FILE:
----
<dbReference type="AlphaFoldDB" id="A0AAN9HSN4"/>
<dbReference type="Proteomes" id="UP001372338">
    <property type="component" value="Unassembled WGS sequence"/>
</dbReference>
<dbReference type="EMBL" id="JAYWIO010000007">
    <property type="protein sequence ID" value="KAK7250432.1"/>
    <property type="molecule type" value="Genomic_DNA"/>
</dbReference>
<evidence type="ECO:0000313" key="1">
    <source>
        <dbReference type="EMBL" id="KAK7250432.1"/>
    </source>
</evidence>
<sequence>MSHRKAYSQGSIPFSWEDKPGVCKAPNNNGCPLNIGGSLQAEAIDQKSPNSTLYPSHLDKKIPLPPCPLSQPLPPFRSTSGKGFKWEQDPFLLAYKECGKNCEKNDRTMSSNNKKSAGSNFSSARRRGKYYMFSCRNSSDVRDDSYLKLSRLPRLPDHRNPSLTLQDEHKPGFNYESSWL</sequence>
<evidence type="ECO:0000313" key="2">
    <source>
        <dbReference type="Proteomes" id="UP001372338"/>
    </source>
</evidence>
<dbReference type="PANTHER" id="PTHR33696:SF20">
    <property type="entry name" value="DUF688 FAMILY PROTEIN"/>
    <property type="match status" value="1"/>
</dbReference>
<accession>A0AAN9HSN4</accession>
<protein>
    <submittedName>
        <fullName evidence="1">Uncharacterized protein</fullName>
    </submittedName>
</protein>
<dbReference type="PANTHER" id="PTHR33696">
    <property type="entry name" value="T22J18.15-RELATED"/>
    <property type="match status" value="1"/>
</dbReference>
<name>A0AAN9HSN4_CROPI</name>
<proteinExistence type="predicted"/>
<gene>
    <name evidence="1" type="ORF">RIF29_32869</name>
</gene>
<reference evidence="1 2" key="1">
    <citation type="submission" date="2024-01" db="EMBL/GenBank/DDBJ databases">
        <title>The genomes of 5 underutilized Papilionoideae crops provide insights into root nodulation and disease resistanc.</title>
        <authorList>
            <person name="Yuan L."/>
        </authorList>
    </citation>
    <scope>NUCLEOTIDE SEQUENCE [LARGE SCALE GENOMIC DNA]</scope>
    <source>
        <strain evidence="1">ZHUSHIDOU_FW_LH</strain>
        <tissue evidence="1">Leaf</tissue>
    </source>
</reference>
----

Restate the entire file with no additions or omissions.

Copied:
<dbReference type="AlphaFoldDB" id="A0AAN9HSN4"/>
<dbReference type="Proteomes" id="UP001372338">
    <property type="component" value="Unassembled WGS sequence"/>
</dbReference>
<dbReference type="EMBL" id="JAYWIO010000007">
    <property type="protein sequence ID" value="KAK7250432.1"/>
    <property type="molecule type" value="Genomic_DNA"/>
</dbReference>
<evidence type="ECO:0000313" key="1">
    <source>
        <dbReference type="EMBL" id="KAK7250432.1"/>
    </source>
</evidence>
<sequence>MSHRKAYSQGSIPFSWEDKPGVCKAPNNNGCPLNIGGSLQAEAIDQKSPNSTLYPSHLDKKIPLPPCPLSQPLPPFRSTSGKGFKWEQDPFLLAYKECGKNCEKNDRTMSSNNKKSAGSNFSSARRRGKYYMFSCRNSSDVRDDSYLKLSRLPRLPDHRNPSLTLQDEHKPGFNYESSWL</sequence>
<evidence type="ECO:0000313" key="2">
    <source>
        <dbReference type="Proteomes" id="UP001372338"/>
    </source>
</evidence>
<dbReference type="PANTHER" id="PTHR33696:SF20">
    <property type="entry name" value="DUF688 FAMILY PROTEIN"/>
    <property type="match status" value="1"/>
</dbReference>
<accession>A0AAN9HSN4</accession>
<protein>
    <submittedName>
        <fullName evidence="1">Uncharacterized protein</fullName>
    </submittedName>
</protein>
<dbReference type="PANTHER" id="PTHR33696">
    <property type="entry name" value="T22J18.15-RELATED"/>
    <property type="match status" value="1"/>
</dbReference>
<name>A0AAN9HSN4_CROPI</name>
<proteinExistence type="predicted"/>
<gene>
    <name evidence="1" type="ORF">RIF29_32869</name>
</gene>
<reference evidence="1 2" key="1">
    <citation type="submission" date="2024-01" db="EMBL/GenBank/DDBJ databases">
        <title>The genomes of 5 underutilized Papilionoideae crops provide insights into root nodulation and disease resistanc.</title>
        <authorList>
            <person name="Yuan L."/>
        </authorList>
    </citation>
    <scope>NUCLEOTIDE SEQUENCE [LARGE SCALE GENOMIC DNA]</scope>
    <source>
        <strain evidence="1">ZHUSHIDOU_FW_LH</strain>
        <tissue evidence="1">Leaf</tissue>
    </source>
</reference>